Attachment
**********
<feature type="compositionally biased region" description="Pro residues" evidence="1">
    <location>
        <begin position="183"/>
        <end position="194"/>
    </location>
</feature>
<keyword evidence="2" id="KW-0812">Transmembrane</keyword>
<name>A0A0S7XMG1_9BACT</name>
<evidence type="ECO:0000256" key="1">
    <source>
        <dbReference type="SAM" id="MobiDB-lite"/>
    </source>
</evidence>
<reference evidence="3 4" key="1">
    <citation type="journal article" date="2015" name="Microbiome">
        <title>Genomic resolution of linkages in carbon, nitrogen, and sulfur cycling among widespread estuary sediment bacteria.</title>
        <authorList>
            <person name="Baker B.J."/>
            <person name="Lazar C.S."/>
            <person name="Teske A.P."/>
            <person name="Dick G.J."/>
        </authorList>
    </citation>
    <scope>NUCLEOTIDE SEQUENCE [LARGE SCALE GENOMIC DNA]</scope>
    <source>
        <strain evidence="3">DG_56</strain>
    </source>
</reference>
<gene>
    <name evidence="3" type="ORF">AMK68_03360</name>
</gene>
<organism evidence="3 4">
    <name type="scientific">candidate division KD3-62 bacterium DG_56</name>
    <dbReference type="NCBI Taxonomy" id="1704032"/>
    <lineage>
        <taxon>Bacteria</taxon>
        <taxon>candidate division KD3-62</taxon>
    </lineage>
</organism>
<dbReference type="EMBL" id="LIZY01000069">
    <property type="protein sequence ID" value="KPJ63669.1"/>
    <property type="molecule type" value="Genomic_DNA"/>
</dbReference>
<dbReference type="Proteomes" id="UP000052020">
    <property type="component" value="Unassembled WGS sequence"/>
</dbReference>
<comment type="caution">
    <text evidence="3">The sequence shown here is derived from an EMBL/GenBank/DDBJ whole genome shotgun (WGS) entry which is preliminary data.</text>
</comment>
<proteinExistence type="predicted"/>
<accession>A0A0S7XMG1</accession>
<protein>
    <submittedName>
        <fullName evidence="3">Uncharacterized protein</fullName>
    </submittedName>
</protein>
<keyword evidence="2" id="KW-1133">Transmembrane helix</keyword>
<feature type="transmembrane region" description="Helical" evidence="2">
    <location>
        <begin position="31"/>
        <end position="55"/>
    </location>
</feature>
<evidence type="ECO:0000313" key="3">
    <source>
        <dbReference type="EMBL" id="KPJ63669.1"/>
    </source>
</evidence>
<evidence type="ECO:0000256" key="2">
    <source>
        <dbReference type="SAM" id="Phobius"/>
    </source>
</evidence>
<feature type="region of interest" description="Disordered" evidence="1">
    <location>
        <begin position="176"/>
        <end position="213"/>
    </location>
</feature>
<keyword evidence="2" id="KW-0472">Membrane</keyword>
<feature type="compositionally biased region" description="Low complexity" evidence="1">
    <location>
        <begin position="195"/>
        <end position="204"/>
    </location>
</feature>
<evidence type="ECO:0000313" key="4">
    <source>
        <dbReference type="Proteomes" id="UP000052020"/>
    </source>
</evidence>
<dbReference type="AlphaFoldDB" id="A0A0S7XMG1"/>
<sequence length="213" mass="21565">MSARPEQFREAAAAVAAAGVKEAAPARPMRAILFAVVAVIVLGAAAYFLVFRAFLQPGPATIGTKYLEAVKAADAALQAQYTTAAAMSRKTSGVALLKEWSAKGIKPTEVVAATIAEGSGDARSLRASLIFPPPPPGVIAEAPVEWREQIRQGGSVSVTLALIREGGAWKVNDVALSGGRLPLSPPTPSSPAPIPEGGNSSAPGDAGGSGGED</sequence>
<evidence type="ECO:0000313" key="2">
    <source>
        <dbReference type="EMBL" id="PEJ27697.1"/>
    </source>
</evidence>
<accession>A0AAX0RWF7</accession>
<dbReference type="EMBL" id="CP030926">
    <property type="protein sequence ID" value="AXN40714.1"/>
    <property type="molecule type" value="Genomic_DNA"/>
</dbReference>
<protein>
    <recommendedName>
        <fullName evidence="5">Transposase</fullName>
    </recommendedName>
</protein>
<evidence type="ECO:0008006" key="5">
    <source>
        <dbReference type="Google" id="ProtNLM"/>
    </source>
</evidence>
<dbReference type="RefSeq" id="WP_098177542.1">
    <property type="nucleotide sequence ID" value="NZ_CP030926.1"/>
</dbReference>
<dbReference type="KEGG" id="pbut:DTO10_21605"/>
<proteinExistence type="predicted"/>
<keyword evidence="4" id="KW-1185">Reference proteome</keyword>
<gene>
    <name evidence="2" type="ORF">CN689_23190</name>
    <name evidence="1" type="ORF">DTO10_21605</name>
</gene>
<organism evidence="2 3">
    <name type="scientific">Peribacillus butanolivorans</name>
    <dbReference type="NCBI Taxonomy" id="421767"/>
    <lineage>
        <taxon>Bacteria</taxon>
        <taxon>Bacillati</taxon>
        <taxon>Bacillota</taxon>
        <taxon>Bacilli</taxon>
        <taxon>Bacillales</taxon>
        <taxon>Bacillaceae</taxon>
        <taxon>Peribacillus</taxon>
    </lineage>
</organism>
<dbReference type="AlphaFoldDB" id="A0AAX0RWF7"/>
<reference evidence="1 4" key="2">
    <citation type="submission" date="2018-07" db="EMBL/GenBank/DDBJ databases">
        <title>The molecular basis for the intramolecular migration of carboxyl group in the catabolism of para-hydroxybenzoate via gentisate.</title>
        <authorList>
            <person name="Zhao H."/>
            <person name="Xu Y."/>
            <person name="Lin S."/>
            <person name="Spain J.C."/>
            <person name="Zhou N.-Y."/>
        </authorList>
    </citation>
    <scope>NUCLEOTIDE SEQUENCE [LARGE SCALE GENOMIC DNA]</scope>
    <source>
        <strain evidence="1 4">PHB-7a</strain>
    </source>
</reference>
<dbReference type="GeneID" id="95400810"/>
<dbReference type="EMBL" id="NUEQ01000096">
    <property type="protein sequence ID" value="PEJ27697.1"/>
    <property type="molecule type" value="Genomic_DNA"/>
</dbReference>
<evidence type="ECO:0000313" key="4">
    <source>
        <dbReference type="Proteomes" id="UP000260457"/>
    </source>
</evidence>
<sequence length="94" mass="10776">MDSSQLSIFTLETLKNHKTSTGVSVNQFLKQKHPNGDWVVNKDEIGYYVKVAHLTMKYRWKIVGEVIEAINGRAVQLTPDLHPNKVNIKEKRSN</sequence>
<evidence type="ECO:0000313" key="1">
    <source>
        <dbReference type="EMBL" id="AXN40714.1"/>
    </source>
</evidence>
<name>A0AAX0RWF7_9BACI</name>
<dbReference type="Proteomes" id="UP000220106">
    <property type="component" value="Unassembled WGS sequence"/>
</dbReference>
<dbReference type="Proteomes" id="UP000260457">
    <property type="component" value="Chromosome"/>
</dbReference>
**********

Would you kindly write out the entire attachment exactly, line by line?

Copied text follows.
<feature type="compositionally biased region" description="Pro residues" evidence="1">
    <location>
        <begin position="183"/>
        <end position="194"/>
    </location>
</feature>
<keyword evidence="2" id="KW-0812">Transmembrane</keyword>
<name>A0A0S7XMG1_9BACT</name>
<evidence type="ECO:0000256" key="1">
    <source>
        <dbReference type="SAM" id="MobiDB-lite"/>
    </source>
</evidence>
<reference evidence="3 4" key="1">
    <citation type="journal article" date="2015" name="Microbiome">
        <title>Genomic resolution of linkages in carbon, nitrogen, and sulfur cycling among widespread estuary sediment bacteria.</title>
        <authorList>
            <person name="Baker B.J."/>
            <person name="Lazar C.S."/>
            <person name="Teske A.P."/>
            <person name="Dick G.J."/>
        </authorList>
    </citation>
    <scope>NUCLEOTIDE SEQUENCE [LARGE SCALE GENOMIC DNA]</scope>
    <source>
        <strain evidence="3">DG_56</strain>
    </source>
</reference>
<gene>
    <name evidence="3" type="ORF">AMK68_03360</name>
</gene>
<organism evidence="3 4">
    <name type="scientific">candidate division KD3-62 bacterium DG_56</name>
    <dbReference type="NCBI Taxonomy" id="1704032"/>
    <lineage>
        <taxon>Bacteria</taxon>
        <taxon>candidate division KD3-62</taxon>
    </lineage>
</organism>
<dbReference type="EMBL" id="LIZY01000069">
    <property type="protein sequence ID" value="KPJ63669.1"/>
    <property type="molecule type" value="Genomic_DNA"/>
</dbReference>
<dbReference type="Proteomes" id="UP000052020">
    <property type="component" value="Unassembled WGS sequence"/>
</dbReference>
<comment type="caution">
    <text evidence="3">The sequence shown here is derived from an EMBL/GenBank/DDBJ whole genome shotgun (WGS) entry which is preliminary data.</text>
</comment>
<proteinExistence type="predicted"/>
<accession>A0A0S7XMG1</accession>
<protein>
    <submittedName>
        <fullName evidence="3">Uncharacterized protein</fullName>
    </submittedName>
</protein>
<keyword evidence="2" id="KW-1133">Transmembrane helix</keyword>
<feature type="transmembrane region" description="Helical" evidence="2">
    <location>
        <begin position="31"/>
        <end position="55"/>
    </location>
</feature>
<evidence type="ECO:0000313" key="3">
    <source>
        <dbReference type="EMBL" id="KPJ63669.1"/>
    </source>
</evidence>
<evidence type="ECO:0000256" key="2">
    <source>
        <dbReference type="SAM" id="Phobius"/>
    </source>
</evidence>
<feature type="region of interest" description="Disordered" evidence="1">
    <location>
        <begin position="176"/>
        <end position="213"/>
    </location>
</feature>
<keyword evidence="2" id="KW-0472">Membrane</keyword>
<feature type="compositionally biased region" description="Low complexity" evidence="1">
    <location>
        <begin position="195"/>
        <end position="204"/>
    </location>
</feature>
<evidence type="ECO:0000313" key="4">
    <source>
        <dbReference type="Proteomes" id="UP000052020"/>
    </source>
</evidence>
<dbReference type="AlphaFoldDB" id="A0A0S7XMG1"/>
<sequence length="213" mass="21565">MSARPEQFREAAAAVAAAGVKEAAPARPMRAILFAVVAVIVLGAAAYFLVFRAFLQPGPATIGTKYLEAVKAADAALQAQYTTAAAMSRKTSGVALLKEWSAKGIKPTEVVAATIAEGSGDARSLRASLIFPPPPPGVIAEAPVEWREQIRQGGSVSVTLALIREGGAWKVNDVALSGGRLPLSPPTPSSPAPIPEGGNSSAPGDAGGSGGED</sequence>
<evidence type="ECO:0000313" key="2">
    <source>
        <dbReference type="EMBL" id="PEJ27697.1"/>
    </source>
</evidence>
<accession>A0AAX0RWF7</accession>
<dbReference type="EMBL" id="CP030926">
    <property type="protein sequence ID" value="AXN40714.1"/>
    <property type="molecule type" value="Genomic_DNA"/>
</dbReference>
<protein>
    <recommendedName>
        <fullName evidence="5">Transposase</fullName>
    </recommendedName>
</protein>
<evidence type="ECO:0008006" key="5">
    <source>
        <dbReference type="Google" id="ProtNLM"/>
    </source>
</evidence>
<dbReference type="RefSeq" id="WP_098177542.1">
    <property type="nucleotide sequence ID" value="NZ_CP030926.1"/>
</dbReference>
<dbReference type="KEGG" id="pbut:DTO10_21605"/>
<proteinExistence type="predicted"/>
<keyword evidence="4" id="KW-1185">Reference proteome</keyword>
<gene>
    <name evidence="2" type="ORF">CN689_23190</name>
    <name evidence="1" type="ORF">DTO10_21605</name>
</gene>
<organism evidence="2 3">
    <name type="scientific">Peribacillus butanolivorans</name>
    <dbReference type="NCBI Taxonomy" id="421767"/>
    <lineage>
        <taxon>Bacteria</taxon>
        <taxon>Bacillati</taxon>
        <taxon>Bacillota</taxon>
        <taxon>Bacilli</taxon>
        <taxon>Bacillales</taxon>
        <taxon>Bacillaceae</taxon>
        <taxon>Peribacillus</taxon>
    </lineage>
</organism>
<dbReference type="AlphaFoldDB" id="A0AAX0RWF7"/>
<reference evidence="1 4" key="2">
    <citation type="submission" date="2018-07" db="EMBL/GenBank/DDBJ databases">
        <title>The molecular basis for the intramolecular migration of carboxyl group in the catabolism of para-hydroxybenzoate via gentisate.</title>
        <authorList>
            <person name="Zhao H."/>
            <person name="Xu Y."/>
            <person name="Lin S."/>
            <person name="Spain J.C."/>
            <person name="Zhou N.-Y."/>
        </authorList>
    </citation>
    <scope>NUCLEOTIDE SEQUENCE [LARGE SCALE GENOMIC DNA]</scope>
    <source>
        <strain evidence="1 4">PHB-7a</strain>
    </source>
</reference>
<dbReference type="GeneID" id="95400810"/>
<dbReference type="EMBL" id="NUEQ01000096">
    <property type="protein sequence ID" value="PEJ27697.1"/>
    <property type="molecule type" value="Genomic_DNA"/>
</dbReference>
<evidence type="ECO:0000313" key="4">
    <source>
        <dbReference type="Proteomes" id="UP000260457"/>
    </source>
</evidence>
<sequence length="94" mass="10776">MDSSQLSIFTLETLKNHKTSTGVSVNQFLKQKHPNGDWVVNKDEIGYYVKVAHLTMKYRWKIVGEVIEAINGRAVQLTPDLHPNKVNIKEKRSN</sequence>
<evidence type="ECO:0000313" key="1">
    <source>
        <dbReference type="EMBL" id="AXN40714.1"/>
    </source>
</evidence>
<name>A0AAX0RWF7_9BACI</name>
<dbReference type="Proteomes" id="UP000220106">
    <property type="component" value="Unassembled WGS sequence"/>
</dbReference>
<dbReference type="Proteomes" id="UP000260457">
    <property type="component" value="Chromosome"/>
</dbReference>